The Remarkable Queen Victoria


The Remarkable Queen Victoria

by Catherine Milne, HarperCollins Publisher of Victoria by Julia Baird

Sometimes I think we forget how remarkable Victoria was.

When Alexandrina Victoria became Queen of the United Kingdom of Great Britain and Ireland on 20 June 1837, she was 18 years old and barely five feet tall. Her subjects were fascinated and intrigued; some felt sorry for her. Writer Thomas Carlyle, watching her gilded coach draw away from her coronation a year later said:

‘Poor little Queen, she is at an age at which a girl can hardly be trusted to choose a bonnet for herself; yet a task is laid upon her from which an archangel might shrink.’

But he underestimated her. Shrinking was the very last thing that this tiny, powerful woman did. Victoria reigned for an astonishing 64 years, gave birth to nine children, and by the time of her Diamond Jubilee procession in 1897, her empire covered over a fourth of the inhabitable part of the world and she had 400 million subjects.

How did she do it? What sort of a woman was she?

To be honest, before I read this biography of Queen Victoria, the most enduring image I had in my head of her had been drawn from the huge bronze statue of the stodgy, grumpy, elderly queen that sits outside Sydney’s Queen Victoria Building that I walk past most days on my way to work. In her statue, Victoria is portrayed as a jowly, stout old woman, firmly holding her sceptre and looking most forbidding. Boring, I thought to myself. I had a vague apprehension from half-forgotten history lessons that Victoria lacked ambition, disliked children, didn’t enjoy ruling, effectively buried herself alive for decades after her husband died, and more, that she was a killjoy, a prude, a wowser. Didn’t, after all, the famous English prudery about sex date from her reign? And all those cloth-covered piano legs, aspidistras in the parlour, the pursed lips of ‘we are not amused’?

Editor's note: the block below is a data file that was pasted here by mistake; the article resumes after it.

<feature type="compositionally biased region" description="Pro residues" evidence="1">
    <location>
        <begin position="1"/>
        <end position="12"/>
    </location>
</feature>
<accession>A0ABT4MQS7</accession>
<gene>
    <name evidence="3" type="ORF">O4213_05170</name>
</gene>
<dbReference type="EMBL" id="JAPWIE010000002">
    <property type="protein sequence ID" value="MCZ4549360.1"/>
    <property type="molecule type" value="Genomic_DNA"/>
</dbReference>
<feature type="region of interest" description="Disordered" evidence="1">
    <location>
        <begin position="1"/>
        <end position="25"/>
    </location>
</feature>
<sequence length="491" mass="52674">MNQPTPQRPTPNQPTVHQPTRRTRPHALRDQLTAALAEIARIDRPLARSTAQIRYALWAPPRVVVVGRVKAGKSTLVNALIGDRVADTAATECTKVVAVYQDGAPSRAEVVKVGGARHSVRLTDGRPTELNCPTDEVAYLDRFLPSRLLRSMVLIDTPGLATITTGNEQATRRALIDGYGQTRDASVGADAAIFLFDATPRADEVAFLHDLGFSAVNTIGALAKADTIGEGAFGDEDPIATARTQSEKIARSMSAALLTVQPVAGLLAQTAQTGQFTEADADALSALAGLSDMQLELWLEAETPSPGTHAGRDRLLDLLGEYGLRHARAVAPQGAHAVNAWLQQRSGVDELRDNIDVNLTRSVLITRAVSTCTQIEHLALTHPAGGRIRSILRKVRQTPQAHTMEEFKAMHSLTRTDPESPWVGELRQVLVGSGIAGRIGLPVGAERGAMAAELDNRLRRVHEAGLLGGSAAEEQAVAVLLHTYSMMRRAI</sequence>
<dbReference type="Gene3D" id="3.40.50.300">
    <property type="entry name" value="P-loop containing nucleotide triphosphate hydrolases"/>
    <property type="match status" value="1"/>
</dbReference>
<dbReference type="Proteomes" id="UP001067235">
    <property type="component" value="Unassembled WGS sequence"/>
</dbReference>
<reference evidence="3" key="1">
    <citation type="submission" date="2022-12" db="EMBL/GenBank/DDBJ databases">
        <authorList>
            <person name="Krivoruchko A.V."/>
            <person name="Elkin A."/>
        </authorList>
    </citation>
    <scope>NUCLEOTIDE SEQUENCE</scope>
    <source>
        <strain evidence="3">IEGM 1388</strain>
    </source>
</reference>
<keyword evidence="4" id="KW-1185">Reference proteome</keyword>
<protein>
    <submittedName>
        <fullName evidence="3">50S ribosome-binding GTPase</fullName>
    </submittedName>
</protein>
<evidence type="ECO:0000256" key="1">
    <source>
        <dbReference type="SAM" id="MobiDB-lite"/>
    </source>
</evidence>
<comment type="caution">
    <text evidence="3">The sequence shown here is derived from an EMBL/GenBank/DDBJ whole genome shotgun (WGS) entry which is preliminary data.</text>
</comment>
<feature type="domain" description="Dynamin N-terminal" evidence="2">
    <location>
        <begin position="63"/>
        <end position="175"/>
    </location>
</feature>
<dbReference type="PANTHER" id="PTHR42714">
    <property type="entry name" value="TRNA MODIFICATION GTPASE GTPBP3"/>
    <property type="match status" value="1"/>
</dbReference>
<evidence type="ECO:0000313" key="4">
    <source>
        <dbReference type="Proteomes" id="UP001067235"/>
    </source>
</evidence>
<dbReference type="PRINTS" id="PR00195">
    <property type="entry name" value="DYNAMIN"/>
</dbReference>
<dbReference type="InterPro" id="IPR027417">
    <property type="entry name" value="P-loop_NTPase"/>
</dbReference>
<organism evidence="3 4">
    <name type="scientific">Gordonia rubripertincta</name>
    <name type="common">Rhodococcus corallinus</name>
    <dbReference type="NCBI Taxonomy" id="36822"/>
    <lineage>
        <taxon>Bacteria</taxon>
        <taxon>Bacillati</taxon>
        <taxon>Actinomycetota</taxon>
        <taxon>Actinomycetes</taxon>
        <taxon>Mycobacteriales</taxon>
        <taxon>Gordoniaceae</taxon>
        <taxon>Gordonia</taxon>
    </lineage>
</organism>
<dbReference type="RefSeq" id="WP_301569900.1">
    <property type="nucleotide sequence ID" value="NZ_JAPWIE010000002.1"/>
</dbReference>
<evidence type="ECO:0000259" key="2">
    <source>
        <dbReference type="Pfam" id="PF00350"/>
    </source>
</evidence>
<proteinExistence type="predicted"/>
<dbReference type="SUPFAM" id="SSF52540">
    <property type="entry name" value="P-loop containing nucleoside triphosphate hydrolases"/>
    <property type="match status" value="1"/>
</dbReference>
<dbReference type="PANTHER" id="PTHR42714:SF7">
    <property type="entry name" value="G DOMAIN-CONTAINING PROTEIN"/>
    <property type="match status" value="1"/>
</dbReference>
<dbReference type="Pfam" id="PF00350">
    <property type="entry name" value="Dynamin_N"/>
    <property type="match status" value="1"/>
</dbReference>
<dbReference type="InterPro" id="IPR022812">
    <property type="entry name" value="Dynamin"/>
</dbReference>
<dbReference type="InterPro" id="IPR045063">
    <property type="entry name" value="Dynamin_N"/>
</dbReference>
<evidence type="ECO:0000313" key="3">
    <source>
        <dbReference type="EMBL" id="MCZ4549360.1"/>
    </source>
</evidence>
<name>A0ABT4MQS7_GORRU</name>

Wrong, wrong, wrong.

What surprised and absolutely delighted me, when I read the pages of Julia Baird’s fabulous new biography of Queen Victoria, is how much I got wrong – and how real, complicated and so much more interesting Victoria is than the myths that have sprung up about her. It is the skill of Julia Baird, as a writer and as a historian, that she’s able to bring Victoria so vividly to life in such a readable, engaging, even thrilling biography. This lively, complex and fascinating woman was sentimental, candid, stroppy and stubborn. She loved sex, delighted in power. She resisted all efforts – by her mother, her advisers, her husband, her prime ministers – to shape, mould and influence her. She wanted to govern her way – and she did. She was a working mother (and for 40 years she was the single mother of nine children), trying to balance her children’s needs, her needs and the needs of her growing empire, all in a rapidly changing world that was undergoing significant industrial expansion and social and cultural change. (And we think we get stressed …)

I was fascinated to learn that the genesis of this project came out of Julia Baird’s PhD thesis on female politicians and the media, and also the after-effects of the 2008 US presidential election, which featured high profile female politicians like Sarah Palin and Hilary Clinton. Why, Julia Baird wondered, do we so struggle to imagine women exercising power? Well, if you want to read a completely enthralling, inspiring and revelatory book about a woman who reinvented the rules and ruled, and ruled well, a woman who it could be said made the modern world, then this is the book for you. It’s an absolute humdinger – as was Victoria herself.



Victoria is now available at all good bookstores and online!

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Posted on November 7, 2016 by

This entry was posted in Catherine Milne, Guest Post, Inspiring, Memoir & Biography, Recommendations and tagged , , , , , , . Bookmark the permalink.

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